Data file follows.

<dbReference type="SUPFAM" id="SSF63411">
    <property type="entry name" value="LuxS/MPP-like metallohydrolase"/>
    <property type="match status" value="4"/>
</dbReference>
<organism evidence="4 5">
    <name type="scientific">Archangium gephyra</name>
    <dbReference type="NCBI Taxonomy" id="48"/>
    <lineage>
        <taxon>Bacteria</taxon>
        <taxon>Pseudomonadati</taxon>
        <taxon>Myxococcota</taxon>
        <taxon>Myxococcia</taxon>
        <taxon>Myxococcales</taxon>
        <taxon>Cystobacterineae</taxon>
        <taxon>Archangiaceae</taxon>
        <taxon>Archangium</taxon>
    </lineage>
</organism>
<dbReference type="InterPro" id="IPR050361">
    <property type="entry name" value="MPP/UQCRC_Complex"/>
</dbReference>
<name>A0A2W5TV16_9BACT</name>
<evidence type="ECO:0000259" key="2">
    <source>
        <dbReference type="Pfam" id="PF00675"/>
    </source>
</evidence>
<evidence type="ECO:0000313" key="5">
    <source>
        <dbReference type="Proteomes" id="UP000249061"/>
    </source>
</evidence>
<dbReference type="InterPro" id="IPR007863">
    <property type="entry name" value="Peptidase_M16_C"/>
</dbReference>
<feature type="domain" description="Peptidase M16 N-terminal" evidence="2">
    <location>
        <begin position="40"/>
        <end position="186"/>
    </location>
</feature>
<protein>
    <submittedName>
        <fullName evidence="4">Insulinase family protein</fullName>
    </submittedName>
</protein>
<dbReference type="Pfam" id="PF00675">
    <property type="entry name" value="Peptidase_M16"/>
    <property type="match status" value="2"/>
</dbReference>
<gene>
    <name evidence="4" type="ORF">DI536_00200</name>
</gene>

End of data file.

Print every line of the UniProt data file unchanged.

<dbReference type="SUPFAM" id="SSF63411">
    <property type="entry name" value="LuxS/MPP-like metallohydrolase"/>
    <property type="match status" value="4"/>
</dbReference>
<organism evidence="4 5">
    <name type="scientific">Archangium gephyra</name>
    <dbReference type="NCBI Taxonomy" id="48"/>
    <lineage>
        <taxon>Bacteria</taxon>
        <taxon>Pseudomonadati</taxon>
        <taxon>Myxococcota</taxon>
        <taxon>Myxococcia</taxon>
        <taxon>Myxococcales</taxon>
        <taxon>Cystobacterineae</taxon>
        <taxon>Archangiaceae</taxon>
        <taxon>Archangium</taxon>
    </lineage>
</organism>
<dbReference type="InterPro" id="IPR050361">
    <property type="entry name" value="MPP/UQCRC_Complex"/>
</dbReference>
<name>A0A2W5TV16_9BACT</name>
<evidence type="ECO:0000259" key="2">
    <source>
        <dbReference type="Pfam" id="PF00675"/>
    </source>
</evidence>
<evidence type="ECO:0000313" key="5">
    <source>
        <dbReference type="Proteomes" id="UP000249061"/>
    </source>
</evidence>
<dbReference type="InterPro" id="IPR007863">
    <property type="entry name" value="Peptidase_M16_C"/>
</dbReference>
<feature type="domain" description="Peptidase M16 N-terminal" evidence="2">
    <location>
        <begin position="40"/>
        <end position="186"/>
    </location>
</feature>
<protein>
    <submittedName>
        <fullName evidence="4">Insulinase family protein</fullName>
    </submittedName>
</protein>
<dbReference type="Pfam" id="PF00675">
    <property type="entry name" value="Peptidase_M16"/>
    <property type="match status" value="2"/>
</dbReference>
<gene>
    <name evidence="4" type="ORF">DI536_00200</name>
</gene>